NHGRI researchers provide insights on the genetics of dog skull variation
By Raymond MacDougall
Associate Director of Communications, Division of Intramural Research
Despite disparate skull morphologies, the Pug (foreground) and gray wolf (background) are members of the same species, Canis familiaris.
Specialized breeding has fostered remarkable craniofacial diversity
in the domestic dog, from the elongated snouts of Collies to the compressed faces of Pugs. With more than 400 breeds representing immense body shape diversity, the dog has the greatest variation in body size of any mammalian species.
Study of dog skull variation conducted at NHGRI's Cancer Genetics Branch is among research leading to insights and methods for exploring both canine, and, by extension, human skull biology and genetics. Elaine A. Ostrander, Ph.D., NIH distinguished investigator and chief or NHGRI's Cancer Genetics Branch (CGB) and Jeffrey J. Schoenebeck, Ph.D., CGB research fellow, are co-authors of a review article in the February issue of Genetics
that surveys the progress in their lab and in the field to define the genes and pathways that determine canine skull shape and development.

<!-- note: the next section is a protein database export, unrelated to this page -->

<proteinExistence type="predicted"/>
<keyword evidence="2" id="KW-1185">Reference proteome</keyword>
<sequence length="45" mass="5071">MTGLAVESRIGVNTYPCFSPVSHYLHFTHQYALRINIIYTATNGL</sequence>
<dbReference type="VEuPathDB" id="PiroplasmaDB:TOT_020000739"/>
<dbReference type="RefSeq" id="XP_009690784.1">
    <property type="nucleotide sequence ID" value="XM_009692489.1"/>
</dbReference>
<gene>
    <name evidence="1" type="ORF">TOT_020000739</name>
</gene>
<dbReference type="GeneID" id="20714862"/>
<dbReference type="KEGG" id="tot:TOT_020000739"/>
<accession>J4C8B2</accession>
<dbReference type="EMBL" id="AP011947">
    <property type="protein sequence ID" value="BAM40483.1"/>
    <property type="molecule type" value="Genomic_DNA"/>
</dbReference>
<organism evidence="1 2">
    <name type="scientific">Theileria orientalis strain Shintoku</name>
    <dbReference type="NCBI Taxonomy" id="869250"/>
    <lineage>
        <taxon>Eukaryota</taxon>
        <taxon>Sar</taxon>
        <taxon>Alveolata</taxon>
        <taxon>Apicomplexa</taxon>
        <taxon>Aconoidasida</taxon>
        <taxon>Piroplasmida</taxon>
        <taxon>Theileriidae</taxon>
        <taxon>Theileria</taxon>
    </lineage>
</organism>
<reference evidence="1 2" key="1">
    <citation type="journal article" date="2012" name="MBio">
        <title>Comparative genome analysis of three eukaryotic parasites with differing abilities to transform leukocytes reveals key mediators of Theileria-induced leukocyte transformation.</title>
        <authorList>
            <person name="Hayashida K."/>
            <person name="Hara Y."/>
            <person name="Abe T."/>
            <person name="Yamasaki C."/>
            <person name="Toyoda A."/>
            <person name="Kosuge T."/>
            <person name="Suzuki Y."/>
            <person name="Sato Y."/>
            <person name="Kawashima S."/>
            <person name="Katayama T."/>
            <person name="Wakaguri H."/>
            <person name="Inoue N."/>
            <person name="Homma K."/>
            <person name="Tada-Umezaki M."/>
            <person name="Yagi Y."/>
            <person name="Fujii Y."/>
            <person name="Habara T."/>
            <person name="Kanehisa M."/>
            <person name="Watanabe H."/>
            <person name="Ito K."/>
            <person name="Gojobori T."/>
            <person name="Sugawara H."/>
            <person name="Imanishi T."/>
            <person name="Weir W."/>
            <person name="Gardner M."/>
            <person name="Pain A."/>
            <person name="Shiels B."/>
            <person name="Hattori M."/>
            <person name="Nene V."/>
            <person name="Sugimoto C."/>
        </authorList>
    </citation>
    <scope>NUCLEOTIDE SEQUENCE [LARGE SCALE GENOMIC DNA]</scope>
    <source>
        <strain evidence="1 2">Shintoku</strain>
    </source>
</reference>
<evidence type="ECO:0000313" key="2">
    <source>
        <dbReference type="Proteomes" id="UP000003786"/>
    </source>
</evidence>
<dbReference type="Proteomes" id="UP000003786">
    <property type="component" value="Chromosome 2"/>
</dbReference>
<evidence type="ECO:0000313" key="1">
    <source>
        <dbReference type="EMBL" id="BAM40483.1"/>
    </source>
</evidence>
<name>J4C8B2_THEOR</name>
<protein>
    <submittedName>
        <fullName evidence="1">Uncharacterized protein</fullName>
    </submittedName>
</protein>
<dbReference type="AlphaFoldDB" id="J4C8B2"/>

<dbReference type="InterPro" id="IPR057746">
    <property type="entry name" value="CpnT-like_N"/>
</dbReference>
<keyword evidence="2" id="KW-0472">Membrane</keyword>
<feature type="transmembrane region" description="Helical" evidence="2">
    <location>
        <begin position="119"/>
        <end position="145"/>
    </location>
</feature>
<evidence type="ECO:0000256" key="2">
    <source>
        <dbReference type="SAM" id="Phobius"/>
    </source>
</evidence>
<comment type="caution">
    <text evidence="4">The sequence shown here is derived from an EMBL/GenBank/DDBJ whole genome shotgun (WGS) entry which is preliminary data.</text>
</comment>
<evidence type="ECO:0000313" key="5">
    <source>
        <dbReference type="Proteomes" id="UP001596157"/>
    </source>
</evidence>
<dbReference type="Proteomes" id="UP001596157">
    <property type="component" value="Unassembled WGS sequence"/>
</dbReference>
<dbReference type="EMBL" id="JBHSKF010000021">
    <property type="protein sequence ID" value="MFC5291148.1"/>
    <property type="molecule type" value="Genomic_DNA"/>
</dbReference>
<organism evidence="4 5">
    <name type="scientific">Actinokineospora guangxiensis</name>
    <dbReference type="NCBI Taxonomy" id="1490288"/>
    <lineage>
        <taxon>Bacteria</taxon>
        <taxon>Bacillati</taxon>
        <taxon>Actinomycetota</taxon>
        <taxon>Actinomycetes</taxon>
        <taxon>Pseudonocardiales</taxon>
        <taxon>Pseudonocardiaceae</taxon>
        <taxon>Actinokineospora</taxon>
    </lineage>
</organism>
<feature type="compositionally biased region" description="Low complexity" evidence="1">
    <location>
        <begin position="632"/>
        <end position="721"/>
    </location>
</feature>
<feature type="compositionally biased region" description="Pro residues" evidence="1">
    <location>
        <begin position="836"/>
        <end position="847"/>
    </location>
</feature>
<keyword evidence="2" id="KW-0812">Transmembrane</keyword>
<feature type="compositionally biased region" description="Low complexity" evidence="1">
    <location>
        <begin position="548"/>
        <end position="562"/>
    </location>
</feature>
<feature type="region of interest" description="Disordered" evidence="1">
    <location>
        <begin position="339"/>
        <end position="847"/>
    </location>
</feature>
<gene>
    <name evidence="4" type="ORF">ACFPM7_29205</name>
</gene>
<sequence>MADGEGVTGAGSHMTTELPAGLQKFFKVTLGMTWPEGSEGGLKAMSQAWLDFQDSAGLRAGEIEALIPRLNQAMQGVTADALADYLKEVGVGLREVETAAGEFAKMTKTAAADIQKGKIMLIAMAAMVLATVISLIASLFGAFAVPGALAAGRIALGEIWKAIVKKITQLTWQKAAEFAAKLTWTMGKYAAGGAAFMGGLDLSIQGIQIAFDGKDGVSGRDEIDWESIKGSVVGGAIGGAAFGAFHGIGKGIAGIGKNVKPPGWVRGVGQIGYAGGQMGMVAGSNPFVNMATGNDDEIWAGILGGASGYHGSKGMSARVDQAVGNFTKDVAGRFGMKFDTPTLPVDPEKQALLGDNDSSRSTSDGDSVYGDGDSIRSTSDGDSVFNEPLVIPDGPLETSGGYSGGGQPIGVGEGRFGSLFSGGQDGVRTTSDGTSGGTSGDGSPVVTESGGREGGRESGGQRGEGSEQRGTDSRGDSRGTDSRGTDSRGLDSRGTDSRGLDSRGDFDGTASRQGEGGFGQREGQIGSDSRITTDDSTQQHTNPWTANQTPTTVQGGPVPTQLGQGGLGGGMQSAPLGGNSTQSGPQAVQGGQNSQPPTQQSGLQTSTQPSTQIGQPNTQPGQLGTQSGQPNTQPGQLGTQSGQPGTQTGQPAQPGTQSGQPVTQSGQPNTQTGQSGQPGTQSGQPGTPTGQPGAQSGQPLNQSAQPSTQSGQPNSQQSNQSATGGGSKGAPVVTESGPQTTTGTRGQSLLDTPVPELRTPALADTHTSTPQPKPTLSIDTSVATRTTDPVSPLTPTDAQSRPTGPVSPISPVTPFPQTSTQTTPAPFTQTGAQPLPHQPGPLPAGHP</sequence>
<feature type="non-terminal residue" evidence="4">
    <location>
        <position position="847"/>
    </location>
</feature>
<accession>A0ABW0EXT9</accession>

A dog's craniofacial diversity is the result of continual human intervention in natural selection, say the authors. They discuss the origins of dog skull shapes in terms of history and biology and recent advances in understanding the genetics of canine skull shapes.
The research has accelerated in the eight years since the dog genome was mapped. By mapping gene variations that lead to distinct morphological traits, the researchers are able to identify new roles for genes now being studied, even those not previously implicated in cranium development.
The authors explain how genetic study of canine physiology may lead to advances in addressing human dental, eye and other physiological problems.
To read the article in Genetics, go to: The Genetics of Canine Skull Shape Variation
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Last Reviewed: August 19, 2013